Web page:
EGU22-3155, updated on 10 Jan 2024
EGU General Assembly 2022
© Author(s) 2024. This work is distributed under
the Creative Commons Attribution 4.0 License.

Tectonic highlights of the recent deformation field of the Pamir, the Tajik basin, and the Hindu Kush, observed by high-resolution satellite-geodesy

Sabrina Metzger1, Łukasz Gągała2, Najibullah Kakar1, Lothar Ratschbacher3, Alexander Zubovich4, Jonas Kley5, Tilo Schöne1, Bernd Schurr1, Milan Lazecký6, Yasser Maghsoudi6, Cornelia Zech1,7, Bolot Moldobekov4, and Azamat Sharshebaev4
Sabrina Metzger et al.
  • 1Helmholtz Centre GFZ German Research Centre for Geosciences, Potsdam (, Germany
  • 2Marousi, Greece; now at Institute of Geological Sciences, Polish Academy of Sciences, Warsaw, Poland
  • 3Geologie, Technische Universität Bergakademie Freiberg, Freiberg, Germany
  • 4Central-Asian Institute for Applied Geosciences, Bishkek, Kyrgyzstan
  • 5Georg-August-University Göttingen, Geoscience Centre, Göttingen, Germany
  • 6COMET, School of Earth and Environment, University of Leeds, Leeds, United Kingdom
  • 7now at DB Engineering & Consulting GmbH, Berlin, Germany

At the northwestern tip of the India-Asia collision zone, the north-advancing Pamir orocline overrides the Tajik-Tarim Basin along a low-angle décollement with N–S shortening rates of 10-15 mm/yr. The Pamir’s advance is buttressed in the North by the Tian Shan. Westward collapse of Pamir crust into the Tajik basin leads to overall E–W shortening in the ~N-trending Tajik fold-thrust-belt. Crustal seismicity highlights fault systems at the northern rim of the Pamir and, since the 2017 Mw7.2 Sarez earthquake, the Sarez-Karakul fault system that separates the western from the eastern Pamir as a surface expression of the northwestern tip of the underthrusting Indian cratonic mantle lithosphere. Towards southwest, the Pamir connects to the rarely sampled Hindu Kush with sparse crustal but abundant intermediate-depth seismicity; the latter is an effect on an ongoing slab break-off.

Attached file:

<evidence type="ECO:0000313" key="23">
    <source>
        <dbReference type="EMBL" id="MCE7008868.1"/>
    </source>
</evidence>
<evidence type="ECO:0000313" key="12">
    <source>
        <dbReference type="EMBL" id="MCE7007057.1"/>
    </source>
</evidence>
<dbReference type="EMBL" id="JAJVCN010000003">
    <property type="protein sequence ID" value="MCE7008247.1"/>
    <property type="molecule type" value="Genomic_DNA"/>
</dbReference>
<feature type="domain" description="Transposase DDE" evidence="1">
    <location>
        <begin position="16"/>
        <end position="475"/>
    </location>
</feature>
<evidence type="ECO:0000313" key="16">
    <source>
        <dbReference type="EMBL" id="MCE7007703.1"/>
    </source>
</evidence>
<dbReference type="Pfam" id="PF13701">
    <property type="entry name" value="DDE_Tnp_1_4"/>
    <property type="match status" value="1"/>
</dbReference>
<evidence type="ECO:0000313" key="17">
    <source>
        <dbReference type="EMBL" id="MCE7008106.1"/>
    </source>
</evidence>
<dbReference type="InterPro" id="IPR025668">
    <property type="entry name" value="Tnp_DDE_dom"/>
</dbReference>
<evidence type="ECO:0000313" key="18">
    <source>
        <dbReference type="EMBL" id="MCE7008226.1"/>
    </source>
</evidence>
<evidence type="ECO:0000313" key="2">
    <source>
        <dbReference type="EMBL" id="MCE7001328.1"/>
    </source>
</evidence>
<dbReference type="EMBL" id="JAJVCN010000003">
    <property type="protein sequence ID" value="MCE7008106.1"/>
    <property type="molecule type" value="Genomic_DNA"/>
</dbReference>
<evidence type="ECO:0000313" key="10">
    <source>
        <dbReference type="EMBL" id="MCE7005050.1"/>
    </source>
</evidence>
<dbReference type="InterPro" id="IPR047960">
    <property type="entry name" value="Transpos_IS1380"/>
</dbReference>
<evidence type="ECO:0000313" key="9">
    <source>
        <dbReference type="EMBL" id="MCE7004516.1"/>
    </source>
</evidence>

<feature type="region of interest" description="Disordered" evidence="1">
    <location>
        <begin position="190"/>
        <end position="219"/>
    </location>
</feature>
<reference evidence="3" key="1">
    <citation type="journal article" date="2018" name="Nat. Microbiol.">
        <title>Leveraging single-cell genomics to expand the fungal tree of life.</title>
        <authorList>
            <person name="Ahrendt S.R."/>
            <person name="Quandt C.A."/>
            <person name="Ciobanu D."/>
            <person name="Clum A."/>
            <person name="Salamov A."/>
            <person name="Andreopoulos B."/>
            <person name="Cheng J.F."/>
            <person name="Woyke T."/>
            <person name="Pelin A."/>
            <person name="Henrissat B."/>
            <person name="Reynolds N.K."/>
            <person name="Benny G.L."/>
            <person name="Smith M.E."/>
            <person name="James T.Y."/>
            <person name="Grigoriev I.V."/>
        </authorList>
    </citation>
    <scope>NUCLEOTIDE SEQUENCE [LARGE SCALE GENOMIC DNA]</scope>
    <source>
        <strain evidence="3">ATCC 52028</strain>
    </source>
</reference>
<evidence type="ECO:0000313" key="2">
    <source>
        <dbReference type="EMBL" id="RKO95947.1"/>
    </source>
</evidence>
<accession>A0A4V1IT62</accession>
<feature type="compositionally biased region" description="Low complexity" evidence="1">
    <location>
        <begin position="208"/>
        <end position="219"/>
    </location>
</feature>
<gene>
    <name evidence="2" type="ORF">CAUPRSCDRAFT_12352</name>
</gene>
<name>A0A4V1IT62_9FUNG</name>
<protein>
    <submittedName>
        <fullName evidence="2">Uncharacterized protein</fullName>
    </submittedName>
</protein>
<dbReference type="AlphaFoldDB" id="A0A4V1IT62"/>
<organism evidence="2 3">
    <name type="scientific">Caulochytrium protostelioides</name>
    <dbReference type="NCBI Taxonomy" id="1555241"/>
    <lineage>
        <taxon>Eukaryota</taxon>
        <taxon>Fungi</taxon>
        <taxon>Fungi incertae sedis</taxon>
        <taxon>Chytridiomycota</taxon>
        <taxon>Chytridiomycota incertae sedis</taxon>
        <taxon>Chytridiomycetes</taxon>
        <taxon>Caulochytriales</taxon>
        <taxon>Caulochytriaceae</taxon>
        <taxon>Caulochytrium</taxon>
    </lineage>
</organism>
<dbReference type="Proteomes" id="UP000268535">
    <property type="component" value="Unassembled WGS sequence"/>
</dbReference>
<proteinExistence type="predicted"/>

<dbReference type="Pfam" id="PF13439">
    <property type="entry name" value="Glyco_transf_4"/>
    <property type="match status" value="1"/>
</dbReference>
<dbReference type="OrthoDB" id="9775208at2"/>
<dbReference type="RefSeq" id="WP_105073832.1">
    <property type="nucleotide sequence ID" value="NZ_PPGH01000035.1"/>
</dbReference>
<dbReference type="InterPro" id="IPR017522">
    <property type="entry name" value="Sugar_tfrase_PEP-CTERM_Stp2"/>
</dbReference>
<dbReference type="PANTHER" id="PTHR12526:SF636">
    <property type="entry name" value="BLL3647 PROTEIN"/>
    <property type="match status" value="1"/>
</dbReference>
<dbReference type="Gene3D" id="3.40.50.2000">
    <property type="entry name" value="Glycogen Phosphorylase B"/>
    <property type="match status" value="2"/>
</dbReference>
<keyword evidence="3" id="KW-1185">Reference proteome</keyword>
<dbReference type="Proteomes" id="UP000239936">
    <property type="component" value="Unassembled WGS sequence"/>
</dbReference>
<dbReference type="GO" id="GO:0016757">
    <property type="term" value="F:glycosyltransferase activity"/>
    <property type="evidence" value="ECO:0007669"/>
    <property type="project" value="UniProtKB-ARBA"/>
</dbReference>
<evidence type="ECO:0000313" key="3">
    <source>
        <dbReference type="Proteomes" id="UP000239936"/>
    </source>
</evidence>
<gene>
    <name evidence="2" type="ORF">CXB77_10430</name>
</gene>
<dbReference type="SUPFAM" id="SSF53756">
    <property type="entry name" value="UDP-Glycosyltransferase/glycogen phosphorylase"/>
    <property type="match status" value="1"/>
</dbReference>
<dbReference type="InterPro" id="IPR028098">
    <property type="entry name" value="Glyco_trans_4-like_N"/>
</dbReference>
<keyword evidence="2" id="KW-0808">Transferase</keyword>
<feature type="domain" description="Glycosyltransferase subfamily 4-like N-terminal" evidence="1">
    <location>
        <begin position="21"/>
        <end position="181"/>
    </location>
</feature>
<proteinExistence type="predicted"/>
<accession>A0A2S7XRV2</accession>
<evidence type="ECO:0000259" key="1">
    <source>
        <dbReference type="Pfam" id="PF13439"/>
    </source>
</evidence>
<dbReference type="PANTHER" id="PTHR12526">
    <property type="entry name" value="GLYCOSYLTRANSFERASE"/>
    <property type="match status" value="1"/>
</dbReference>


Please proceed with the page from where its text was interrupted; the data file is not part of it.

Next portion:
We recorded displacements along the most active structures creating the recent regional deformation field by multiple satellite-geodetic observations. Up to 4.5-yr-long radar-interferometric time-series (InSAR) provide E–W and vertical surface deformation fields in unprecedented spatio-temporal resolution of 400 m and 12-24 days. The relative InSAR rate maps were tied to and complemented with accurate rates derived from Global Navigation Satellite System (GNSS) data. We collected these data in continuous and survey mode along—sometimes km-spaced—profiles across the most active faults in the region.

We confirm the high interseismic strain localization along the Pamir’s northern thrust front and an increased dextral component towards the northwestern edge of the thrust belt of >8 mm/yr, accommodating the westward collapse of the orocline. The sinistral Sarez earthquake at 120-170 km distance from the front activated the basal décollement, as suggested by mm-to-cm-scale, sharp surface offsets along the whole frontal segment. Relocking occurred gradually in the following four years. Similar co-seismic offsets were observed along the sinistral, NE-trending Darvaz fault, separating the western Pamir from the Tajik basin. The Tajik fold-thrust-belt exhibits ~10 mm/yr of internal E–W shortening, in agreement with fossil shortening rates of 12-8 mm/yr since ~12 Ma. The majority of the deformation is accommodated by the Babadag backthrust (~6 mm/yr)—a major thrust located far west in the belt, and the sinistral Ilyak fault (~6 mm/yr) that bounds the belt to the North. The belt also hosts spectacular horizontal spreading rates of 350 mm/yr at the Hoja Mumin salt fountain. Along the most prominent fault of the Hindu Kush, the Panjsheer fault, a fault-perpendicular GNSS profile observed sinistral slip of >1-4 mm/yr. The fault is probably only locked in the upper ~km as suggested by a sharp, InSAR line-of-sight rate increase of ~6 mm/yr across the fault. This could explain the absence of shallow seismicity in the region.

How to cite: Metzger, S., Gągała, Ł., Kakar, N., Ratschbacher, L., Zubovich, A., Kley, J., Schöne, T., Schurr, B., Lazecký, M., Maghsoudi, Y., Zech, C., Moldobekov, B., and Sharshebaev, A.: Tectonic highlights of the recent deformation field of the Pamir, the Tajik basin, and the Hindu Kush, observed by high-resolution satellite-geodesy, EGU General Assembly 2022, Vienna, Austria, 23–27 May 2022, EGU22-3155,, 2022.


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